Confronting the Abuser: Learned Helplessness

N2413865024_6209 I just saw the last comment by ….. to the first post of confronting the abuser. You wonder why you weren't able to stop the other kids to hurt you because you were the same age. Let me explain the concept of learned helplessness. Its a hideous dynamic that leads to a sense of helplessness and giving up.

It has all to do with knowing that you have control over the outcome. They've done heaps of research with humans and animals whereby the research subject has been given electro shocks independently from what they did, whether they completed a task successfully or not. The subjects learned that whatever they did or didn't do, nothing would prevent them from being hurt. They had no way of controlling whatever happened to them. As a result they gave up, became passive, and did not make any attempt to protect themselves. They have learned no matter what they did, they wouldn't be able to affect the outcome.

The other group of subjects has also been given electro shocks, but they were in control when they would receive the shock. Although the pain inflicted on both groups was similar or the same even, the second group of subjects became animated, took initiatives, and looked for ways to keep themselves safe. They had learned that they are in control of their lives. Although they received pain as well, they could determine when. They've learned that their actions influenced the outcome, even if the outcome was pain.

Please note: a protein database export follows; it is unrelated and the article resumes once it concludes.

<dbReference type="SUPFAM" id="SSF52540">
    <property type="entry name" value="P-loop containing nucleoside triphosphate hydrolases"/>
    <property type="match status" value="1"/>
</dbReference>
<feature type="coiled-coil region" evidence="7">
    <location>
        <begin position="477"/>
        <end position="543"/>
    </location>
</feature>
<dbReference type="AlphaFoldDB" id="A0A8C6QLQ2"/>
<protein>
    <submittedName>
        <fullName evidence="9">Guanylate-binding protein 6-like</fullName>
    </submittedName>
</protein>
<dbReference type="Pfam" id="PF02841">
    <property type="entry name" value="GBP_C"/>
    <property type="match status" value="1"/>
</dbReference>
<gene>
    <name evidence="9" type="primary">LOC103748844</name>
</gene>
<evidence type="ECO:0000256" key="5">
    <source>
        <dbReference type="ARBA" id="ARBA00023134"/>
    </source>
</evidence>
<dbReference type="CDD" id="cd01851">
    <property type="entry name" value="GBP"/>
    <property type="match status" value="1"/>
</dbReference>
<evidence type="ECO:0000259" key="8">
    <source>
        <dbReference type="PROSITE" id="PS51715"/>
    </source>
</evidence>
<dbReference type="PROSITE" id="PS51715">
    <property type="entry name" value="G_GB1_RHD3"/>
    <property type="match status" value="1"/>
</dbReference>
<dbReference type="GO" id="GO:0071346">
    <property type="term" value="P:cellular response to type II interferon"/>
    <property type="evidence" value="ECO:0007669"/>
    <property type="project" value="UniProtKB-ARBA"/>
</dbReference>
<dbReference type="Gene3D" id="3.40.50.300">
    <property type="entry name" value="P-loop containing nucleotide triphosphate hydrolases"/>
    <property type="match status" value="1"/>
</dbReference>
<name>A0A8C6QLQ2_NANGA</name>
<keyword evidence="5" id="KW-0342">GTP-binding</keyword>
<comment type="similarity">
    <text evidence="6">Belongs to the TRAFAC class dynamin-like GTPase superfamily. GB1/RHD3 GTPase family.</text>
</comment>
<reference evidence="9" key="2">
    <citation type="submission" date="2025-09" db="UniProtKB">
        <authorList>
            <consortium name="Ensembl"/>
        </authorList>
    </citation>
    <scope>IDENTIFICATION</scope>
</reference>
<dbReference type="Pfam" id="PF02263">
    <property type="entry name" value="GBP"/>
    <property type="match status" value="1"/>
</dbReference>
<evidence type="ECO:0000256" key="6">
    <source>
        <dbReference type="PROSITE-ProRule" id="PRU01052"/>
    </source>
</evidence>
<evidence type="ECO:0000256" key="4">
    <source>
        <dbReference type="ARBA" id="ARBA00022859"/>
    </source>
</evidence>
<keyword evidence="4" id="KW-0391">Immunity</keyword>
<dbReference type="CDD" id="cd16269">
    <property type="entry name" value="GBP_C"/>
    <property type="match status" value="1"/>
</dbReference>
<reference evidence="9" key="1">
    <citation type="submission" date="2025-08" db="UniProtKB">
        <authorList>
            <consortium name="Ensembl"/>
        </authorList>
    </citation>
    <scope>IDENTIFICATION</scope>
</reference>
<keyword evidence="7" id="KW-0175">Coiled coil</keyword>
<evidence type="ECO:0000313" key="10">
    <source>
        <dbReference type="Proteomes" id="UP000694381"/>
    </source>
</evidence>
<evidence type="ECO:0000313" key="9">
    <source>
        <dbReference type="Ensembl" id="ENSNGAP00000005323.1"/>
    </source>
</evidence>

The child that is unable to protect itself from other children's hostility and abuse will most likely have learned already that whatever he/she is doing has no impact on the end-result. This happens often in families where abuse happens, a parent is mentally ill, or where alcohol/drug abuse is very prominent. The family becomes unpredictable and will not meet the child's needs. So the child is giving up, becomes passive, and will not protect itself because …. it doesn't change the outcome!

Does that make sense to you? I hope it did.

4 thoughts on “Confronting the Abuser: Learned Helplessness

  1. Austin of Sundrip says:

    I wonder why my response to the abuse was so different and how it is that I actually feel angry at my sister for being passive and “weak”. Why didn’t she fight more? Why? The learned helplessness makes sense on an intellectual level only but since I wasn’t always passive I can’t relate. I understand but I can’t relate.

  2. David Rochester says:

    That’s fascinating, and answers a lot of questions I have about my own ineffectual behavior in the face of continual peer persecution during my entire childhood and adolescence.

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